he strange, chaotic, and contentious 13th inning of ALDS Game 3 between the Rays and the Red Sox.
The American League Division Series Game 3 between the Tampa Bay Rays and the Boston Red Sox may have had one of the most bizarre finishes in playoff history.
The two sides had fought for more than five hours, with Wander Franco and Randy Arozarena of the Rays spearheading a rally in the eighth inning to push the game to extra innings.
From the 10th through the 12th, neither team could get anything going, but in the 13th, all hell broke loose.
We polled our MLB experts for their thoughts on the type of finish that fans would remember for years.
Dave Schoenfield — What the heck just happened?
Yandy Diaz was on first base with two outs and was running when Kevin Kiermaier lined a 3-2 slider from Nick Pivetta off the base of the low wall in front of the bullpens in right-center field in the top of the 13th inning of a game that would last 5 hours, 14 minutes and feature 16 pitchers and 389 pitches.
The ball bounced off Hunter Renfroe’s leg and over the wall into the bullpens.
Diaz was a stride away from third base and would have easily scored if the ball had stayed in play,
but after an umpire review, he was sent back to third base and Kiermaier was moved to second.
To stop the threat, Pivetta struck out Mike Zunino.
“Any fair fly ball is deflected by the fielder into the stands, or over the fence into foul territory,
in which case the batter shall be entitled to second base; but if deflected into the stands,
or over the fence into fair territory, the batter shall be entitled to a home run,
” says rule 5.05(a)(8) in the rulebook and 5.06(b)(4)(h) in the umpire’s manual.
That’s Jose Canseco’s legendary fly ball, which bounced off his head and over the fence for a home run.
Rule 5.05(a)(8) applies to Kiermaier’s hit, making it a ground-rule double.
Luis Patino walked Renfroe in the bottom of the 13th, and Christian Vazquez followed with a walk-off home drive over the Green Monster,
the sixth walk-off home run in playoff history in the 13th inning or later.
The Red Sox triumphed 6-4 to take a 2-1 lead in the series.
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Jeff Passan — Why they got it right … but it still feels wrong
The review team deserves all of the credit for looking at the play, properly interpreting the rules, and enforcing them.
The ball bounced off the wall, ricochet off Renfroe, and sailed over the fence and into the bullpen, moving the runners up two bases.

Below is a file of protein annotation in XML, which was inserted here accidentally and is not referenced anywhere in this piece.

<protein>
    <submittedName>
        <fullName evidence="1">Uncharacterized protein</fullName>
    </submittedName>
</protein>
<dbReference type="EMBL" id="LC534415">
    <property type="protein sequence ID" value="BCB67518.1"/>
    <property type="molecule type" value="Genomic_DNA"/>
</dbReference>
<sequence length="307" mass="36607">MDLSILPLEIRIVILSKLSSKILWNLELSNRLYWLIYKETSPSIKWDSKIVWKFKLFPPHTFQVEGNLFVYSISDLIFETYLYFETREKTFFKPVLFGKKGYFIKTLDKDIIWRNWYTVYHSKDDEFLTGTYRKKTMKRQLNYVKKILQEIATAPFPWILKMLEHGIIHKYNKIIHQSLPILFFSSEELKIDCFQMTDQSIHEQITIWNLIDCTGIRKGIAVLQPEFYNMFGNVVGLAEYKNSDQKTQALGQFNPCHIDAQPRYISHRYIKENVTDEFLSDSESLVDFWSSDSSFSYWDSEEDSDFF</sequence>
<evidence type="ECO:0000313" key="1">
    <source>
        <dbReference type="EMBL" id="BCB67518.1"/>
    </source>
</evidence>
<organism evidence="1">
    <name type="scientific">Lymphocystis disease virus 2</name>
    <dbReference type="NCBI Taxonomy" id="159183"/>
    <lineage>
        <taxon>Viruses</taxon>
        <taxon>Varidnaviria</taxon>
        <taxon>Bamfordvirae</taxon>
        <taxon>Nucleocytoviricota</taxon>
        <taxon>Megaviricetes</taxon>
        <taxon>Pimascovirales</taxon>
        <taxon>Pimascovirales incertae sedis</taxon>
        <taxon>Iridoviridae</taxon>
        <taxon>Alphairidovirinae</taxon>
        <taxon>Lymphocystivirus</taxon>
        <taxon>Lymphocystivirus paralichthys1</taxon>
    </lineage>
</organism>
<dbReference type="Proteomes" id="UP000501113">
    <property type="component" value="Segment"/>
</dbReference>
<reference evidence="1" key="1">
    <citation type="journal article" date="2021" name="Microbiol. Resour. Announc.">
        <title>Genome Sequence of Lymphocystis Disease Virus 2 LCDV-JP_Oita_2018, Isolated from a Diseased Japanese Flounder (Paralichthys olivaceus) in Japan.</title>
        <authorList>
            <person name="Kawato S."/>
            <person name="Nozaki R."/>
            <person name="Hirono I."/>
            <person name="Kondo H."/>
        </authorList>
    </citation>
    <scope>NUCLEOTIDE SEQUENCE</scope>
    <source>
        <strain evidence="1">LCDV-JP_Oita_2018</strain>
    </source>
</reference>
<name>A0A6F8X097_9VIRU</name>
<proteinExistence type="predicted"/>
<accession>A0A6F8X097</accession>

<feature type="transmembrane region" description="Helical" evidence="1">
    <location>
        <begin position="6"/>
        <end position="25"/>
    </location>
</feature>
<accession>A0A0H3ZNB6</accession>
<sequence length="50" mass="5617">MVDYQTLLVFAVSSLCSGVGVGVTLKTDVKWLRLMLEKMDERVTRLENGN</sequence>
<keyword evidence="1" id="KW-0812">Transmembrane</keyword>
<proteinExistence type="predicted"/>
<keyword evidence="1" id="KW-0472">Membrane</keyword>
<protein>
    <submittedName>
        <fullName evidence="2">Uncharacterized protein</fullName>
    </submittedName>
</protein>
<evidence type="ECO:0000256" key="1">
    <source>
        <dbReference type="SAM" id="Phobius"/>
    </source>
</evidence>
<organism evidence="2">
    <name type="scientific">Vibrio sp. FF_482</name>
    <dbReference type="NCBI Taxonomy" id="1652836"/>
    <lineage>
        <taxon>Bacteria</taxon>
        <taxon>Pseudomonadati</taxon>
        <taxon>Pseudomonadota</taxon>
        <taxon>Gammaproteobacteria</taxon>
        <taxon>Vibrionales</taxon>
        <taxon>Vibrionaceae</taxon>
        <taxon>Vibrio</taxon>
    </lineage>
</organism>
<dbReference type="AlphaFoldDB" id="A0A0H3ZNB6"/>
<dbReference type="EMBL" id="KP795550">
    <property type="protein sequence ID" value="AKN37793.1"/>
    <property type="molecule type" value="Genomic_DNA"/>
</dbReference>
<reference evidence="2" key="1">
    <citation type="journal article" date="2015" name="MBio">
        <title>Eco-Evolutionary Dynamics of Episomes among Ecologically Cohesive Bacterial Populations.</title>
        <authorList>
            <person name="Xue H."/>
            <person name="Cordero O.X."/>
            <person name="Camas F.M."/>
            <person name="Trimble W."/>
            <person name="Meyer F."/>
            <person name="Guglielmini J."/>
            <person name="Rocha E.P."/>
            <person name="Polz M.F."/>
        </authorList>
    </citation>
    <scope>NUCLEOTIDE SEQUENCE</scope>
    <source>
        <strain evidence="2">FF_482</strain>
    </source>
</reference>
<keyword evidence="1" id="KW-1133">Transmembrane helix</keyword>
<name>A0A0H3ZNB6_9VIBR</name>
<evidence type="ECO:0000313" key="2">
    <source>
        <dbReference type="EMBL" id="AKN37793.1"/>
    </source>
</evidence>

Furthermore, there is a distinction between, for example, an outfielder receiving the ball cleanly and deliberately throwing it over the fence and the ball caroming off a person out of play,
according to the MLB umpiring handbook.
“The reward is two bases from the location of the runners at the moment the ball was booted or deflected,
” the handbook says if the fielder has “full possession.” Renfroe didn’t have control over the situation.
“The reward is two bases from the moment of the pitch,” the regulations state.
All of this to say: This seems bad, and it would feel much worse if the Rays were the ones who benefited from it. Renfroe fumbled the ball and it bounced against the wall.
Renfroe misread the bounce and it ricocheted off his body instead of being grabbed with his hand or glove.
In other words, the Red Sox was rewarded for doing his job poorly.
The solution to so many what-if questions may be found in MLB’s rules, but the game is the game.
It presents scenarios that even the most imaginative imagination could not imagine. And, no matter how hard it tries to be fair, there will always be flaws. On Sunday night, one of them appeared.
That’s possible it altered the outcome of Game 3 since the idea that everything would have gone the same way — that Vazquez’ two-run homer would have just won the game 6-5 — is nonsense.
And, in the end, it might be the difference between Tampa Bay and a trip to the AL Championship Series,
with the Red Sox leading the series two games to one and looking to wrap it up on Monday at Fenway Park.
Joon Lee — What they’re saying at Fenway
The Rays were visibly upset at the result of the play.
Kiermaier was clearly upset and described the situation as a “heartbreaker.” Manager Kevin Cash, for one, seemed uninterested in causing a fuss over the play,
citing the rules many times during his postgame press conference.
“I believe that would be a pretty simple decision if someone stepped in and said it was self-evident that he would score,” Cash added. “Saying that it’s been a rule for a long time,
and we’re going to play according to the regulations this season.”
Kiermaier said that he anticipated Diaz to score, but that he would defer to the rules.
“There are regulations in place, and I can’t sit here and break them,” Kiermaier said.
“It’s amazing that it all worked out in their favor so quickly.”
The moment was especially painful after Vazquez’s game-winning home run,
which sparked a raucous celebration at Fenway Park that included a helmet tossed in celebration into Boston’s brisk autumn sky,
multiple Gatorade tub dunks, and a confident Red Sox team ready to eliminate the American League East’s first-place finishers.
“We’re not fortunate,” Vazquez said.
“We played a terrific game,” Boston center fielder Enrique Hernandez said.
We took care of home-field advantage, which came our way,
by playing a solid game and playing the elements. We tried all we could to win the game.
“I’ve had a lot of huge hits and home runs.”
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